New Year’s resolutions can quickly get buried under our daily to-dos and habits, falling to the wayside even with the best of intentions.
But a resolution that shouldn’t wait, which can cause a type of burying all its own, is organizing and decluttering your home. In the Marie Kondo era, it can seem more relevant than ever to clear your home of unwanted, unused or simply useless items, so we spoke with Donna Hall of Donna Hall Home Solutions, a Northern Virginia-based company that helps clients get their homes in order with the help of a professional organizer.
If you’re looking for simple ways to tackle organization, such as cleaning out a small drawer or tidying up a tiny space, or if you’re planning on overhauling your home full of stuff, Hall offers tips below that will have you feeling neat and refreshed in no time.
How did you get involved in home organization and decluttering?
I moved to Fairfax in 2013 after living overseas for four years. I started out with a relocation company, unpacking and packing clients that were either being moved by their companies or were relocated to the Northern Virginia area, prior to starting my own company. Now I approach each [home-organization or decluttering] project with empathy. I enjoy a challenge and am thrilled when my clients can see how my work will benefit their lives.
For readers who are starting 2020 by trying to organize their homes or decluttering spaces, what should they know about starting the process?
For the readers who want to start 2020 off with getting their lives back, I would say the same motto I use through my company, “When deciding on what or how to get rid of unwanted items, the first place to start is with friends and family.” Ask if they would be interested in some of your items and let them know that you are considering downsizing. If not, look into local charities who will come and pick up the items from your home, so that once you’ve made the decision of what you want to donate, you are committed to putting the items out for pickup. And remember, start small, like a kitchen junk drawer or laundry room. Do this when you have time and won’t feel rushed.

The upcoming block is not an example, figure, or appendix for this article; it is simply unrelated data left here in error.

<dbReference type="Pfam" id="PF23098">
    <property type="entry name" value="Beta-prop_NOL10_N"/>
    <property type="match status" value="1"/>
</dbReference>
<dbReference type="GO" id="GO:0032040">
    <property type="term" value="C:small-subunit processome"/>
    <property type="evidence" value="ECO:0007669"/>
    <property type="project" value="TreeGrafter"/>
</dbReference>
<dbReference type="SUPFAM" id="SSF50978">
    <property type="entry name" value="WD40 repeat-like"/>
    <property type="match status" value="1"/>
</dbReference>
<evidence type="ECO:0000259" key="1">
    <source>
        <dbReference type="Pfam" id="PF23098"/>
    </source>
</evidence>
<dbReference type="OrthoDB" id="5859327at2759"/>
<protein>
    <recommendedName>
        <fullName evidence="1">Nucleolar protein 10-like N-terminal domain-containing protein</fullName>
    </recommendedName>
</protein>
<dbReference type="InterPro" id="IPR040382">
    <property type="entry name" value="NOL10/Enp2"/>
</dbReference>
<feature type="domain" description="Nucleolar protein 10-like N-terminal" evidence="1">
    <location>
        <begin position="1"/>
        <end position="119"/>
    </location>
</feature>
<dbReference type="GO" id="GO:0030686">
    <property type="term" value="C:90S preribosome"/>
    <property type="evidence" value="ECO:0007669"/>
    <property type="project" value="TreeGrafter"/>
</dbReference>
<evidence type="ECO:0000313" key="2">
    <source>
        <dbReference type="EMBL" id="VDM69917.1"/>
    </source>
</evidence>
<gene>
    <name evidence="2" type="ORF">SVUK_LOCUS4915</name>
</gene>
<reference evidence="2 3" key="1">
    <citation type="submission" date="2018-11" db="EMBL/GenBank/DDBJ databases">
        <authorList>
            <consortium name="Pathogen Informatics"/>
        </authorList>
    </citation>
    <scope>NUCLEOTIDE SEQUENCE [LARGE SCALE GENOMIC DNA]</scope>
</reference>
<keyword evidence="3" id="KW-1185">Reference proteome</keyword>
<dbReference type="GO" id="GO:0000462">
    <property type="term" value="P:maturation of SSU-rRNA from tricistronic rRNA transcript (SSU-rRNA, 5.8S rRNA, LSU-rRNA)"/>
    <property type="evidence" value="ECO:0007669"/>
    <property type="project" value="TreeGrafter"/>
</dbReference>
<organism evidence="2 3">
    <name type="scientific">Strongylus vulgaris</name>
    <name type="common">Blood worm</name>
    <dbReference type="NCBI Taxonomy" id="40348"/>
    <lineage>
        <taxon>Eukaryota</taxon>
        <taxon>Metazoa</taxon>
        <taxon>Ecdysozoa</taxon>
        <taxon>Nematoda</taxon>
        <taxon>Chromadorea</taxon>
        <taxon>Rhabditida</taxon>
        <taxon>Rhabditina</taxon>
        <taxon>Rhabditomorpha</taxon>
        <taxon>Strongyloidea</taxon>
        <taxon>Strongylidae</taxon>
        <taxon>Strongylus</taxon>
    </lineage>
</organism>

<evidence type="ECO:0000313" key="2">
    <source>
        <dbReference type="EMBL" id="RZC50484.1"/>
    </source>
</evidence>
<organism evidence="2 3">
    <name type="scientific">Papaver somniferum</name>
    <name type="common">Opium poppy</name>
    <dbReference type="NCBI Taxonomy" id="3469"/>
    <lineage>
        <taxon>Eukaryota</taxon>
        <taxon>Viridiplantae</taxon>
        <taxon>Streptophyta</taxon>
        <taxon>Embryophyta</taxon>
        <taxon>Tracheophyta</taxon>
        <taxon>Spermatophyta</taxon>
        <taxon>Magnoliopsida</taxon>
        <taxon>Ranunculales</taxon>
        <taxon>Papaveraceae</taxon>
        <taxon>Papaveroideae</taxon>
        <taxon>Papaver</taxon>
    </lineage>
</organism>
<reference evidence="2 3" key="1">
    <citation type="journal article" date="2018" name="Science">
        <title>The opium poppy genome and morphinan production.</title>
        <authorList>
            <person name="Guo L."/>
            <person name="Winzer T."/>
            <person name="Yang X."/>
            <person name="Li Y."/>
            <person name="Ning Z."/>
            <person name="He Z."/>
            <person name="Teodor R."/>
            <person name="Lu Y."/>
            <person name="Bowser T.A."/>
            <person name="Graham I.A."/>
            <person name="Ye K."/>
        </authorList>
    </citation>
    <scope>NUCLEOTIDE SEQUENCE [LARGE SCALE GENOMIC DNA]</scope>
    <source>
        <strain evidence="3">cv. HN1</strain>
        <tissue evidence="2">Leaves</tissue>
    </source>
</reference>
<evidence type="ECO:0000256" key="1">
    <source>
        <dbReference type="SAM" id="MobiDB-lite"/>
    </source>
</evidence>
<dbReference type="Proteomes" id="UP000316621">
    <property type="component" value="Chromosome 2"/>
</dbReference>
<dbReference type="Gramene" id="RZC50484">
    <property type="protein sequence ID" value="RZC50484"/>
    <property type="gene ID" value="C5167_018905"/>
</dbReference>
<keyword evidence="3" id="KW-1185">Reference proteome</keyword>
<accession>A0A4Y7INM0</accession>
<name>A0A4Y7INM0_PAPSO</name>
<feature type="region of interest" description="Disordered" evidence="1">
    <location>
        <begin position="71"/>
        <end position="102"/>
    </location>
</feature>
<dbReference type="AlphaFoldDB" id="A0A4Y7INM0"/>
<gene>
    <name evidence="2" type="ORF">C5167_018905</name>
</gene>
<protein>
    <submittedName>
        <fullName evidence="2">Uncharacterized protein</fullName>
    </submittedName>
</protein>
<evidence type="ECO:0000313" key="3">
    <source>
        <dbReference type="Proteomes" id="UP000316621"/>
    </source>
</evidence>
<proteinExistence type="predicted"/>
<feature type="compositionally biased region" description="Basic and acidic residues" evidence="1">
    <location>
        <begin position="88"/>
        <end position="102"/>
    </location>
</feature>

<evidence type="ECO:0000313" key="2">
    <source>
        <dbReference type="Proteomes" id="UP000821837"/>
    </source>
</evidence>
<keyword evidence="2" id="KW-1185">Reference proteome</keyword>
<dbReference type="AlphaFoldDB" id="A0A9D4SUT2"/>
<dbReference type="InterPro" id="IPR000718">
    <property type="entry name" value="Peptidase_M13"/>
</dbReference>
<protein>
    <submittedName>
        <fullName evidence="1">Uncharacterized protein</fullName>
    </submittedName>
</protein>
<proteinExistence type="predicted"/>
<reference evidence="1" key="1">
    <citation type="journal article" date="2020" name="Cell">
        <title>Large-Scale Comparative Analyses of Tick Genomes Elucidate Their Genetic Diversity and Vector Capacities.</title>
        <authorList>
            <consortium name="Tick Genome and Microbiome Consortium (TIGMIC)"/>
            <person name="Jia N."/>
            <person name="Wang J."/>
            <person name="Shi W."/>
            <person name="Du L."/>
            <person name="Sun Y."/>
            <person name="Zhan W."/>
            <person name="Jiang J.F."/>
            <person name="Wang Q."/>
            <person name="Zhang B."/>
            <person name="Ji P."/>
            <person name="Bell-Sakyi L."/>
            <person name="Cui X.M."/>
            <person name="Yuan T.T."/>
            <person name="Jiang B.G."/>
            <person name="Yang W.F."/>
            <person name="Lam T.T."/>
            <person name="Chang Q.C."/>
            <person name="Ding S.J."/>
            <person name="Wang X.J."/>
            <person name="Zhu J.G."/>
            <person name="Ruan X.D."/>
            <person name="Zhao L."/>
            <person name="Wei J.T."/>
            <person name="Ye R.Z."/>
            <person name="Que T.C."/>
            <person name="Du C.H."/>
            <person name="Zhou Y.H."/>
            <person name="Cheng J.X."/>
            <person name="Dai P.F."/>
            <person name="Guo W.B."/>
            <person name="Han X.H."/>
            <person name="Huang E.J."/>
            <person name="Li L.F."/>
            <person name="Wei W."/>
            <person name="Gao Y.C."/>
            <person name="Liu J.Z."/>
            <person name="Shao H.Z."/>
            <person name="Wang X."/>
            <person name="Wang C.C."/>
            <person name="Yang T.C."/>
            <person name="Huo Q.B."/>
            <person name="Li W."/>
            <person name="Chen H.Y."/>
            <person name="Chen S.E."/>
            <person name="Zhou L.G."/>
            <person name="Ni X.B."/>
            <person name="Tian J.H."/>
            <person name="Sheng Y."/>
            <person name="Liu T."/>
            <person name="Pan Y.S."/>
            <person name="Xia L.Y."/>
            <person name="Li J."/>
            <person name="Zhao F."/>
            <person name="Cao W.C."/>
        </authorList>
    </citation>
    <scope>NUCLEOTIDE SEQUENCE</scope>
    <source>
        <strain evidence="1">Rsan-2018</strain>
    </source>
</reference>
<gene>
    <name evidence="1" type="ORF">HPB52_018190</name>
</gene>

How should readers continue to keep their homes organized and clutter-free throughout the year?
If you buy something new, try to recycle something that you are not using or wearing any longer. Try to go paperless with bills and bank statements, and once you read your monthly magazines, then recycle it by sharing it with a friend or leaving it at a doctor’s office without the address label.
Also, don’t start off with buying expensive organizing gadgets. Start with what you already have in your home, like Tupperware containers for storage of pens or loose coins. Use plastic, sealable bags to store batteries or receipts. And do something quarterly with the changing of the seasons.
What is your best advice for those who might see themselves as messy?
Once you start an organizing project, your goal is to make yourself feel better, so start small and don’t start with something that has emotional decisions involved. Try small spaces, like those kitchen junk drawers, or cleaning products under the kitchen sink, things that won’t make you think too much about keeping them around.
When should readers contact a professional organizer?
Contacting a professional is always an option. Depending on the situation, it could be to sort through a lost loved one’s things and move on with life, or getting rid of the baby clothes and toys from your children as they grow older. Either way, it’s good to have a professional who is not emotionally attached to these items and can help you make sound decisions in the decluttering process. Look at hiring a professional as an investment into your overall well-being. Side note: All professionals have their own style about how they want to approach a project, so make sure you feel comfortable with that individual as you will be spending time with them in your home and sharing your personal spaces.
One last tidbit of advice about home organization and decluttering?
Ask yourself when was the last time you used something, or how you felt when you wore something. If you haven’t used something in a while, or worn a particular piece of clothing, maybe it’s time for it to go. Challenge yourself to let one thing go per season.
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